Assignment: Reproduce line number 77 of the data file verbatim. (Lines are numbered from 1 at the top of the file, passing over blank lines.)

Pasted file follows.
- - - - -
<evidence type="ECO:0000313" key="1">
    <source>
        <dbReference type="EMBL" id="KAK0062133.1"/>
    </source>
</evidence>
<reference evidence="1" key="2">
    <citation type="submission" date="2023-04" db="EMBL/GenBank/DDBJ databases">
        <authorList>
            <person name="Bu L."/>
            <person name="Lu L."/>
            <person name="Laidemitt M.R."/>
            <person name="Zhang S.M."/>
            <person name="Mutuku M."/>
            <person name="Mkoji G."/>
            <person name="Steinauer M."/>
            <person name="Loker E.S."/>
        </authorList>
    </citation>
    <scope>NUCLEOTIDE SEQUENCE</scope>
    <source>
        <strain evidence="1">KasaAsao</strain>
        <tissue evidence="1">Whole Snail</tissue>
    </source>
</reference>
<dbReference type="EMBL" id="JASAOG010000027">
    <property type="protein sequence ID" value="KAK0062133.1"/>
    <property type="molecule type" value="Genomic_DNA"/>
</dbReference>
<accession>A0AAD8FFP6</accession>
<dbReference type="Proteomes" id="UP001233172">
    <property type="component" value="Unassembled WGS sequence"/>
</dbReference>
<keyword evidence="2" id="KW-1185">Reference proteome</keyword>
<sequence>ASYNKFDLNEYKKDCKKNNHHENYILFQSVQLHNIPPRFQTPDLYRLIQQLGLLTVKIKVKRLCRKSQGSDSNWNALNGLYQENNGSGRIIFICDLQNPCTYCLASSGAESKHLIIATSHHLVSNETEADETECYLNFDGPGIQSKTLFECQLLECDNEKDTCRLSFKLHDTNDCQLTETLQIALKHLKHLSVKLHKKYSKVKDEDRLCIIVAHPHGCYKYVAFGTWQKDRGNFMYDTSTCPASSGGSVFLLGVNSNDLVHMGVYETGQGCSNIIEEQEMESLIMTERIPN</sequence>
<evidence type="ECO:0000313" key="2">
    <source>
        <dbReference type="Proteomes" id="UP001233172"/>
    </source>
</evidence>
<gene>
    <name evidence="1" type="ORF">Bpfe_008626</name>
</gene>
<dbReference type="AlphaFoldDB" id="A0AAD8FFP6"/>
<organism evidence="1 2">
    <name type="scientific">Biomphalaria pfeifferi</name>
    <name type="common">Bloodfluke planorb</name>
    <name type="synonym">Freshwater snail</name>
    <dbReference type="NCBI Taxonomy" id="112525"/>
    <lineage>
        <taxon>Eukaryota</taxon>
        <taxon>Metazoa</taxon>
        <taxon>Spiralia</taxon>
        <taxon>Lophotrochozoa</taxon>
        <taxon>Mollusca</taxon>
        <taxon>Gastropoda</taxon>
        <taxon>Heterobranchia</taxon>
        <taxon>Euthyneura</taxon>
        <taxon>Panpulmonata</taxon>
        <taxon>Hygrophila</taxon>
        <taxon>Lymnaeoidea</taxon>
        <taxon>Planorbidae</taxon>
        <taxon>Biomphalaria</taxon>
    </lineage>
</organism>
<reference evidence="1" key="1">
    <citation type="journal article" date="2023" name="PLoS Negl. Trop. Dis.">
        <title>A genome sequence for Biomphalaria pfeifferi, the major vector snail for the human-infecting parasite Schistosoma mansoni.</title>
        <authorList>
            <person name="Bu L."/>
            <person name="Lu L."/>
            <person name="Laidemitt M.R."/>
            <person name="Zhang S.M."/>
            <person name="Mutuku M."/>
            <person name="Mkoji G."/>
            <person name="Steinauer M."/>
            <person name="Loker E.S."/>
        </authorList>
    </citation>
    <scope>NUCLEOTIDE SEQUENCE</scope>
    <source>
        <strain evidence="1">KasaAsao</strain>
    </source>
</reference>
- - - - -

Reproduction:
        </authorList>